Despite concerns over the security of their personal information in the wake of massive retail security breaches, many American shoppers still aren't taking steps to secure their data, says a new Associated Press-GfK Poll, according to NBCDFW.com:
The poll finds a striking contradiction: Americans say they fear becoming victims of theft after the breach that compromised 40 million credit and debit cards and personal information of up to 70 million customers. Yet they are apathetic to try to protect their data.
In the survey, nearly half of Americans say they are extremely concerned about their personal data when shopping in stores since the breach. Fifty-eight percent say they have deep worries when spending online, while 62 percent are very concerned when they buy on their mobile phones.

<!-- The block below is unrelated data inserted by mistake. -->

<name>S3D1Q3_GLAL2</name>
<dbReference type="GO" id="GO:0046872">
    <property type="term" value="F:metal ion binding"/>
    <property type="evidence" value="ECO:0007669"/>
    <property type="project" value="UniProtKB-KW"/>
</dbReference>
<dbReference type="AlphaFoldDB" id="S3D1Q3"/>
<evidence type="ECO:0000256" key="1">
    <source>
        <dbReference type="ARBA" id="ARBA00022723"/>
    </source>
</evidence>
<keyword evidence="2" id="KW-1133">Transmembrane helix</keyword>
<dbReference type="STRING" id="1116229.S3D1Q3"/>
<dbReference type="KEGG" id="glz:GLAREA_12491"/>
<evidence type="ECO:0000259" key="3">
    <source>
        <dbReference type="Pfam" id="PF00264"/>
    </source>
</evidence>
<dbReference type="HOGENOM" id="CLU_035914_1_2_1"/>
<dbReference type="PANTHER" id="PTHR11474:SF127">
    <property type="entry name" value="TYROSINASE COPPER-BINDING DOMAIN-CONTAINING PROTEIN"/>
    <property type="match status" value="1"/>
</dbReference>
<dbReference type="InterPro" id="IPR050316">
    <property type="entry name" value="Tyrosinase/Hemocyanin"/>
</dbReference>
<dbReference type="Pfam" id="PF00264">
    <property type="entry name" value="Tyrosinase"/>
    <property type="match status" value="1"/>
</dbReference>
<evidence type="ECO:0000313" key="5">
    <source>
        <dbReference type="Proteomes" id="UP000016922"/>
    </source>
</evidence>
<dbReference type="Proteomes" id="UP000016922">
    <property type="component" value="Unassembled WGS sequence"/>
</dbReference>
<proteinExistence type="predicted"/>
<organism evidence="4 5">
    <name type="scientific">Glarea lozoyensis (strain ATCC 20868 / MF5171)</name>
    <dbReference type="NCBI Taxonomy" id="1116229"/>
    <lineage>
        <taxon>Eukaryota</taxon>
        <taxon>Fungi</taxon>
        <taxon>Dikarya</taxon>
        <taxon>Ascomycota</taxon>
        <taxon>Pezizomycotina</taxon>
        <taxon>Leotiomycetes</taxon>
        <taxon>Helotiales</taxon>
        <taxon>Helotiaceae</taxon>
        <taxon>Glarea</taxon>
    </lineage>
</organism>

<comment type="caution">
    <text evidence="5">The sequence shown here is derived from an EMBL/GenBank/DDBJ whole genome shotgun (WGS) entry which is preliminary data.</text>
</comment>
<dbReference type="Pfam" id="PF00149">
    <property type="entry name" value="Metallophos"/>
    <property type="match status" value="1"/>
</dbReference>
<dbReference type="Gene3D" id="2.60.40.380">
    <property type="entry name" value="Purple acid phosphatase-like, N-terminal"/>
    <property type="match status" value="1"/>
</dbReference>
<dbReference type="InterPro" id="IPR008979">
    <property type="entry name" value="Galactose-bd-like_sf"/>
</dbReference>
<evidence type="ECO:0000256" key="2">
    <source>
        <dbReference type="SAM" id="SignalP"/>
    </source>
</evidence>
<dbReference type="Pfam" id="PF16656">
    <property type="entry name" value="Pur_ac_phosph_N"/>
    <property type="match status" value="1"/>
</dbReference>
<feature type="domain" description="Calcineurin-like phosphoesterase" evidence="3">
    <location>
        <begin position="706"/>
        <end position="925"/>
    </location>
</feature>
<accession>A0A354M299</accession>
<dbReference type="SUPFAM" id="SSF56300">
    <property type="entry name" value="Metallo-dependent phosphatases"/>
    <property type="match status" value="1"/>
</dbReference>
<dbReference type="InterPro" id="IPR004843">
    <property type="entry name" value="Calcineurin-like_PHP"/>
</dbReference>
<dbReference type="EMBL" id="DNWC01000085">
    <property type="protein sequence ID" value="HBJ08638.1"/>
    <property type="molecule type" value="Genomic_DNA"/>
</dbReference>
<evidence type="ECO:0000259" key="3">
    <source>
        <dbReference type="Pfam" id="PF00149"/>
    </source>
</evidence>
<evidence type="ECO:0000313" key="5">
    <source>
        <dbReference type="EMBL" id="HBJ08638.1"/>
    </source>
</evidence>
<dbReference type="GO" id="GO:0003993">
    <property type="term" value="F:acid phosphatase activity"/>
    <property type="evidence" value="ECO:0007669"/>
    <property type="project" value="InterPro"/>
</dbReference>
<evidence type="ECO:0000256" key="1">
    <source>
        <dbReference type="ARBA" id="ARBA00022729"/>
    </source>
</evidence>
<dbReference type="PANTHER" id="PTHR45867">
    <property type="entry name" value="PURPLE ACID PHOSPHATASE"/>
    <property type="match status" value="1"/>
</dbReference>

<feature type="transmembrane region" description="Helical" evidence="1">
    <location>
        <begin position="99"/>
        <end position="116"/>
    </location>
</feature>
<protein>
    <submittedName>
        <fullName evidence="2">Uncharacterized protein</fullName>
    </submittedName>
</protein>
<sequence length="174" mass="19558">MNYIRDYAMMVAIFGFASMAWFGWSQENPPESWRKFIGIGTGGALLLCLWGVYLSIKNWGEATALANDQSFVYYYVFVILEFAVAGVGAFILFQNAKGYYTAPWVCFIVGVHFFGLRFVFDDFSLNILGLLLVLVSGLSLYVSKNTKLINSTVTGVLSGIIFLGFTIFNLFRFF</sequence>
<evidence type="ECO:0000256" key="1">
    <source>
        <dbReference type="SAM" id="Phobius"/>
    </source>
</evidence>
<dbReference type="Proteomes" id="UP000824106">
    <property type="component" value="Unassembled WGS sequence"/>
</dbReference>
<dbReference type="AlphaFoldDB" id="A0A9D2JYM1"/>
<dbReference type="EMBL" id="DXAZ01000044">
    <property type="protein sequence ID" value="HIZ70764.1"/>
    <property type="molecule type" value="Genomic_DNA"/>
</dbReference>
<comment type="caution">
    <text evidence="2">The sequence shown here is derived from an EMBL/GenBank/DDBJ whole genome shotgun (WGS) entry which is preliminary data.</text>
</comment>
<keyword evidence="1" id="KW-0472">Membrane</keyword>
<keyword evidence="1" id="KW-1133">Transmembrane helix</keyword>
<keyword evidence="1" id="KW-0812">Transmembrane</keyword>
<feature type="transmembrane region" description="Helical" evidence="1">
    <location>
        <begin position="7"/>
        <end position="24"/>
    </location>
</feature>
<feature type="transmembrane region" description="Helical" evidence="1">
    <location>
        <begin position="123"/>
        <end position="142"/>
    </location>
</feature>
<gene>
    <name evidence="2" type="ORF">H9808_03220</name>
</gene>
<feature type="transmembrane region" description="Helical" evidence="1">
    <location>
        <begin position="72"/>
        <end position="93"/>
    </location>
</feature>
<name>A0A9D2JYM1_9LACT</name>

But just 37 percent have tried to use cash for purchases rather than pay with plastic in response to data thefts like the one at Target, while only 41 percent have checked their credit reports. And even fewer have changed their online passwords at retailers' websites, requested new credit or debit card numbers from their bank or signed up for a credit monitoring service.
Security experts say the survey suggests that Americans have come to accept the risk of data theft when they use their credit or debit cards or provide retailers with phone numbers, emails and other personal information, the story said.
"They ... just chalk it up to ... 'It's part of life,"' and most don't think they'll be held liable for fraudulent charges, Cameron Camp, a security researcher at global security firm ESET, said in the story.